What language skills it could support: It provides a great way to access authentic audio input.  I’ve been using this app to listen to Spanish radio stations. Streaming is available for radio stations in a wide range of countries and languages.There are also many podcasts you can listen to. The app breaks down the topics into categories so you can choose to listen to news, music, entertainment, etc. I’ve been using wifi to stream the radio and it’s been working really well. I think it’s a great way to access authentic audio input in a wide range of topics whenever wherever. I highly recommend this to anyone wanting more listening practice.

 Weather (predownloaded on most devices)

What language skills it could support:      Vocabulary of weather,  modals of possibility,  modals for future time, comparatives/superlatives (hottest, driest, warmer than, colder than, higher chance of rain, lower chance),  past tense (put yourself in the future),   city names, country names,  idioms related to weather,  conditionals (if the weather is X, if it rains …), making plans, weather story videos (language comprehension & production)

WordLens  (available in iTunes or Android stores)

What it does: Wordlens instantly translates printed words using the device’s built-in video camera in real time. It’s free and available for all devices. All language packs available in the app are free so far, but paid language packs are expected to be updated soon.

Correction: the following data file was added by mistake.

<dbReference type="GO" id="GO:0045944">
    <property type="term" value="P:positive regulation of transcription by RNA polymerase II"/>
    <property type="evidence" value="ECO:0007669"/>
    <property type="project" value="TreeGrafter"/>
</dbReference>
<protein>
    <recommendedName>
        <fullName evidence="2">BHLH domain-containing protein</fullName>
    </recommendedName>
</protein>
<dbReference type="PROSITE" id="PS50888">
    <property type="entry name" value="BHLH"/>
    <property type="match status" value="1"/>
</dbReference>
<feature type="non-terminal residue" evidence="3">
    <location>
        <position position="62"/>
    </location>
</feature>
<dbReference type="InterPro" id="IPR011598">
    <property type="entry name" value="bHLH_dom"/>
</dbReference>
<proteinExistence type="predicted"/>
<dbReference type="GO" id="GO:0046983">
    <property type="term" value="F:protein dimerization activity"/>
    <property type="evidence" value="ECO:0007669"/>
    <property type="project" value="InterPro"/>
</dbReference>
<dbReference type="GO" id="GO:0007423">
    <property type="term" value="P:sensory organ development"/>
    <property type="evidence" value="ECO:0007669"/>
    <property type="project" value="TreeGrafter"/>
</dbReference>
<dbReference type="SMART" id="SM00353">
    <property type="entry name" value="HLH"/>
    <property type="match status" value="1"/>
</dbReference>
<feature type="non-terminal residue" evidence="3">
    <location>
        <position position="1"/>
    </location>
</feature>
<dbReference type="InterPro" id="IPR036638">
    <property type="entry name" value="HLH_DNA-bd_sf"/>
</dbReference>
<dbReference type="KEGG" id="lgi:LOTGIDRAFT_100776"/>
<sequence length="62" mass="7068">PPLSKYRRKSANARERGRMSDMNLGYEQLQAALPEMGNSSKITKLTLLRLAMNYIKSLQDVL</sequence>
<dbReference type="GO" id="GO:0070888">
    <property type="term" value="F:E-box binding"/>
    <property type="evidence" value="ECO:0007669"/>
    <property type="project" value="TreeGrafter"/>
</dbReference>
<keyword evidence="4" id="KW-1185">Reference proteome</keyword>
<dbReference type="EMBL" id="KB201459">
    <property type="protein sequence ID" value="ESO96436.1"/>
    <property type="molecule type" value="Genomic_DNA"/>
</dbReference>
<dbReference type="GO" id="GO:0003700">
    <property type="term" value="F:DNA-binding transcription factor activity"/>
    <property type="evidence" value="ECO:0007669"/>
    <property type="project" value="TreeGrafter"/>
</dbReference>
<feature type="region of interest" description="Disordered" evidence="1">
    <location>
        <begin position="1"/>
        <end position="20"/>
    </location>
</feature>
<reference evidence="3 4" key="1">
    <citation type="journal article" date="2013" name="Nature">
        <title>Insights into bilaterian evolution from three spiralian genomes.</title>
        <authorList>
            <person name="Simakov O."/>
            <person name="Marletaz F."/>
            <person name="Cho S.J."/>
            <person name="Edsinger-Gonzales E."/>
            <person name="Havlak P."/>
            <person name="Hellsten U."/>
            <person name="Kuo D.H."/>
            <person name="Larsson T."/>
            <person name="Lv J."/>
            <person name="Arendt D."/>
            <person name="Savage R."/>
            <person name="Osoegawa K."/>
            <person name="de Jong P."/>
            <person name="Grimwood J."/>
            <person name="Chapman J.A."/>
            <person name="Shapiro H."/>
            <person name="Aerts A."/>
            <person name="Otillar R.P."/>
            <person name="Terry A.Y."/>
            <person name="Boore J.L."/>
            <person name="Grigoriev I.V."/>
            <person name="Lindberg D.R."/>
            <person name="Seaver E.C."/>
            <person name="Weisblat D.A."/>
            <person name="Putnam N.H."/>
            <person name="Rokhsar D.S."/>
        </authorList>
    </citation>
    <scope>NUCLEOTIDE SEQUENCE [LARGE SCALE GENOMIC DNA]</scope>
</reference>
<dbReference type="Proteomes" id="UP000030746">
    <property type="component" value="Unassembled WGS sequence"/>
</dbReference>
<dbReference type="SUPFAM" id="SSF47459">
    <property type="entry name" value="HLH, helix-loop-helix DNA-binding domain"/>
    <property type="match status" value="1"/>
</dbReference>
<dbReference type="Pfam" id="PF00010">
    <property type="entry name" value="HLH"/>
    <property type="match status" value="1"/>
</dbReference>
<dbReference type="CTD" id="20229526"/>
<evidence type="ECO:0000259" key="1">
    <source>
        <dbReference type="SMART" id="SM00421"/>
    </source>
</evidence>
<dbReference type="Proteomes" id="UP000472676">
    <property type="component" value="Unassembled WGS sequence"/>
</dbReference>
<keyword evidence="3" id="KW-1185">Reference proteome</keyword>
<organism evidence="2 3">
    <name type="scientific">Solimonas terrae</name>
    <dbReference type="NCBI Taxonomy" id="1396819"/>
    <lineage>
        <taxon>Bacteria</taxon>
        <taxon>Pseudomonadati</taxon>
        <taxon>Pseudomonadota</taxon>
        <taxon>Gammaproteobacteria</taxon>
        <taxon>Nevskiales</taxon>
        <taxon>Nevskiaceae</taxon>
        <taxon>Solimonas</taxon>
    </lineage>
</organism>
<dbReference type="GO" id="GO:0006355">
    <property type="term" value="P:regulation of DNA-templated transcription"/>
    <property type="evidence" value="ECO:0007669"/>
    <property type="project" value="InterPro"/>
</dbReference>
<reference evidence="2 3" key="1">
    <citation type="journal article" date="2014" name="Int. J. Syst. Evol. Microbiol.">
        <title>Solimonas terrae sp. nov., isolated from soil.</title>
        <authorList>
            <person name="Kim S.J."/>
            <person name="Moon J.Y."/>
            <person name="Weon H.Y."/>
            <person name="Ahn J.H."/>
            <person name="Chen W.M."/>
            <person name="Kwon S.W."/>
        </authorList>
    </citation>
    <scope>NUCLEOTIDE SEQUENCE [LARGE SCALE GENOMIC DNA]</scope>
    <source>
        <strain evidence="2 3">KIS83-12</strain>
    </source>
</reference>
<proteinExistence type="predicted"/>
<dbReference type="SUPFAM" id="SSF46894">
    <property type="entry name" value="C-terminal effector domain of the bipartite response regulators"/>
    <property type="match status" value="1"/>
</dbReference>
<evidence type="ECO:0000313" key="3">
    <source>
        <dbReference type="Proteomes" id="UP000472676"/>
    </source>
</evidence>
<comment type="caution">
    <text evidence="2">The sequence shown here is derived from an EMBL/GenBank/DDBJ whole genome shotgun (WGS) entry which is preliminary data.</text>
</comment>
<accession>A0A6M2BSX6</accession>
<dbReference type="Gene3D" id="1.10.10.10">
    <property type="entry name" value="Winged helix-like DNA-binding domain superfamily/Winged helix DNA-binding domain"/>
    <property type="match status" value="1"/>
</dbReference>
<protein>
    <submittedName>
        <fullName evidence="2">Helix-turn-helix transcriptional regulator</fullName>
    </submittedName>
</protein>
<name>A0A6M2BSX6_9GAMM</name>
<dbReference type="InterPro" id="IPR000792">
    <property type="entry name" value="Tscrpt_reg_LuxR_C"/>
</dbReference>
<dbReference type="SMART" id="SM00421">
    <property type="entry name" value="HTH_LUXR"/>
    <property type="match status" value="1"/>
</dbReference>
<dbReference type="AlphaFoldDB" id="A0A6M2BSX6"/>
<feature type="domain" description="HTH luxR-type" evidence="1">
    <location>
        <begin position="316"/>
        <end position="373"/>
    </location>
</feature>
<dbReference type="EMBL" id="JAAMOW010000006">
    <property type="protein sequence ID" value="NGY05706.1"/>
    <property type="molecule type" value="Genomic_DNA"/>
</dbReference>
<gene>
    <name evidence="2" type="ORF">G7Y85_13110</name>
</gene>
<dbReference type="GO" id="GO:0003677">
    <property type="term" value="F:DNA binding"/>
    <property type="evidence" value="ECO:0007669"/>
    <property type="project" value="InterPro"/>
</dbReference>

What language skills it could support: I checked with speakers of different languages offered in this app, and it seems that most Romance languages work pretty well with translating. Russian translation seems a bit wonky, but according to the app developers, they are working on fixing it. Wordlens is definitely a cool application that will allow people to travel to countries of different native tongues even if they don’t speak those languages. One downside of the app is that it does not work with handwriting yet, but I hope the developers fix it soon so people with different L1s can communicate by writing in their L1s and using Wordlens to translate them.

YouTube www.youtube.com

What it does: The app provides free videos uploaded by any Youtube users. In addition to random uploaded videos, Youtube.com also allows users to subscribe to any channels on different topics/themes that they are interested in. These channels are normally launched by individuals and organisations that have high views (viewer rates) or by celebrities/celebrity representatives.